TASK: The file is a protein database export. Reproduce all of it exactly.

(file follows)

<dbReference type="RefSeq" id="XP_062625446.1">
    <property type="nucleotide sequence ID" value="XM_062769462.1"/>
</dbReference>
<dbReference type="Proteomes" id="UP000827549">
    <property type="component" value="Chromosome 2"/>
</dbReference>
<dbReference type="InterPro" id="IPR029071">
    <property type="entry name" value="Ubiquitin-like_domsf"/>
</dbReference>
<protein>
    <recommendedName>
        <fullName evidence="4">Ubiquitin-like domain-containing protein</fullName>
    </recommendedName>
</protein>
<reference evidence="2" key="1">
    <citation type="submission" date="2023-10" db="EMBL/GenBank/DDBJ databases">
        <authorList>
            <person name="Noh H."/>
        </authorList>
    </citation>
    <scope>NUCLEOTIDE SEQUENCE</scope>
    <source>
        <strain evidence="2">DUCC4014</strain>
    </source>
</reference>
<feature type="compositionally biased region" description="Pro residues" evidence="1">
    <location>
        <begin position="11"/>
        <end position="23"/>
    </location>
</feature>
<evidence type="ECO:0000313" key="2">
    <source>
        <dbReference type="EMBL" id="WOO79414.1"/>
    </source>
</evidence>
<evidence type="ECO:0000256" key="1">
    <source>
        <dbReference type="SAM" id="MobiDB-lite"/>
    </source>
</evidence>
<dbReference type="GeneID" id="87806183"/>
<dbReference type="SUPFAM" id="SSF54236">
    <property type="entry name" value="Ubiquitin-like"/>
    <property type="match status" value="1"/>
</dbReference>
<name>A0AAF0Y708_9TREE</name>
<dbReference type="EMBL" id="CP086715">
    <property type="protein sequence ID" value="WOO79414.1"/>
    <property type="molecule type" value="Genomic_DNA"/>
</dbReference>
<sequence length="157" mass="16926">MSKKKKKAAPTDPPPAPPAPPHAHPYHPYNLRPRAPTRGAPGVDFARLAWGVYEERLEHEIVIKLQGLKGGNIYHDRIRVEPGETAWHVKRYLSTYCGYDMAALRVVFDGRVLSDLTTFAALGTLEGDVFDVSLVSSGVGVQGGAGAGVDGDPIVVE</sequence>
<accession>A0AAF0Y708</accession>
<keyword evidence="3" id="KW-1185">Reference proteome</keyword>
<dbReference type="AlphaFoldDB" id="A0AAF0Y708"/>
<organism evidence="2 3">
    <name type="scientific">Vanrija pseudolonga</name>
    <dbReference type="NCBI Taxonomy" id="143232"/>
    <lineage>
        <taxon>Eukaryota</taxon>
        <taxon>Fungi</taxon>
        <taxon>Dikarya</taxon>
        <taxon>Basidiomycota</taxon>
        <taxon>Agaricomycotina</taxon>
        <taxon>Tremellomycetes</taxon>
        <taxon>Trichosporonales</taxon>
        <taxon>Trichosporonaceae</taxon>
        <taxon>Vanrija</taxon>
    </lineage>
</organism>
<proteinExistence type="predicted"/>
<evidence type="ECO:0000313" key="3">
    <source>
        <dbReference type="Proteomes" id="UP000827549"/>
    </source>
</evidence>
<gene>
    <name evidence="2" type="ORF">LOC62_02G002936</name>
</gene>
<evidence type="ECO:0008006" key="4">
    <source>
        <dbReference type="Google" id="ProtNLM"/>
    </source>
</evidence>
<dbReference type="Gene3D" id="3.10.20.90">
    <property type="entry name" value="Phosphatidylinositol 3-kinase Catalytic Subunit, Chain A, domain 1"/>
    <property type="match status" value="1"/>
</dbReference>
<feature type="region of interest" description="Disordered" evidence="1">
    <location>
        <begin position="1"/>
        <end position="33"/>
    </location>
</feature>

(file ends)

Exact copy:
<dbReference type="RefSeq" id="XP_062625446.1">
    <property type="nucleotide sequence ID" value="XM_062769462.1"/>
</dbReference>
<dbReference type="Proteomes" id="UP000827549">
    <property type="component" value="Chromosome 2"/>
</dbReference>
<dbReference type="InterPro" id="IPR029071">
    <property type="entry name" value="Ubiquitin-like_domsf"/>
</dbReference>
<protein>
    <recommendedName>
        <fullName evidence="4">Ubiquitin-like domain-containing protein</fullName>
    </recommendedName>
</protein>
<reference evidence="2" key="1">
    <citation type="submission" date="2023-10" db="EMBL/GenBank/DDBJ databases">
        <authorList>
            <person name="Noh H."/>
        </authorList>
    </citation>
    <scope>NUCLEOTIDE SEQUENCE</scope>
    <source>
        <strain evidence="2">DUCC4014</strain>
    </source>
</reference>
<feature type="compositionally biased region" description="Pro residues" evidence="1">
    <location>
        <begin position="11"/>
        <end position="23"/>
    </location>
</feature>
<evidence type="ECO:0000313" key="2">
    <source>
        <dbReference type="EMBL" id="WOO79414.1"/>
    </source>
</evidence>
<evidence type="ECO:0000256" key="1">
    <source>
        <dbReference type="SAM" id="MobiDB-lite"/>
    </source>
</evidence>
<dbReference type="GeneID" id="87806183"/>
<dbReference type="SUPFAM" id="SSF54236">
    <property type="entry name" value="Ubiquitin-like"/>
    <property type="match status" value="1"/>
</dbReference>
<name>A0AAF0Y708_9TREE</name>
<dbReference type="EMBL" id="CP086715">
    <property type="protein sequence ID" value="WOO79414.1"/>
    <property type="molecule type" value="Genomic_DNA"/>
</dbReference>
<sequence length="157" mass="16926">MSKKKKKAAPTDPPPAPPAPPHAHPYHPYNLRPRAPTRGAPGVDFARLAWGVYEERLEHEIVIKLQGLKGGNIYHDRIRVEPGETAWHVKRYLSTYCGYDMAALRVVFDGRVLSDLTTFAALGTLEGDVFDVSLVSSGVGVQGGAGAGVDGDPIVVE</sequence>
<accession>A0AAF0Y708</accession>
<keyword evidence="3" id="KW-1185">Reference proteome</keyword>
<dbReference type="AlphaFoldDB" id="A0AAF0Y708"/>
<organism evidence="2 3">
    <name type="scientific">Vanrija pseudolonga</name>
    <dbReference type="NCBI Taxonomy" id="143232"/>
    <lineage>
        <taxon>Eukaryota</taxon>
        <taxon>Fungi</taxon>
        <taxon>Dikarya</taxon>
        <taxon>Basidiomycota</taxon>
        <taxon>Agaricomycotina</taxon>
        <taxon>Tremellomycetes</taxon>
        <taxon>Trichosporonales</taxon>
        <taxon>Trichosporonaceae</taxon>
        <taxon>Vanrija</taxon>
    </lineage>
</organism>
<proteinExistence type="predicted"/>
<evidence type="ECO:0000313" key="3">
    <source>
        <dbReference type="Proteomes" id="UP000827549"/>
    </source>
</evidence>
<gene>
    <name evidence="2" type="ORF">LOC62_02G002936</name>
</gene>
<evidence type="ECO:0008006" key="4">
    <source>
        <dbReference type="Google" id="ProtNLM"/>
    </source>
</evidence>
<dbReference type="Gene3D" id="3.10.20.90">
    <property type="entry name" value="Phosphatidylinositol 3-kinase Catalytic Subunit, Chain A, domain 1"/>
    <property type="match status" value="1"/>
</dbReference>
<feature type="region of interest" description="Disordered" evidence="1">
    <location>
        <begin position="1"/>
        <end position="33"/>
    </location>
</feature>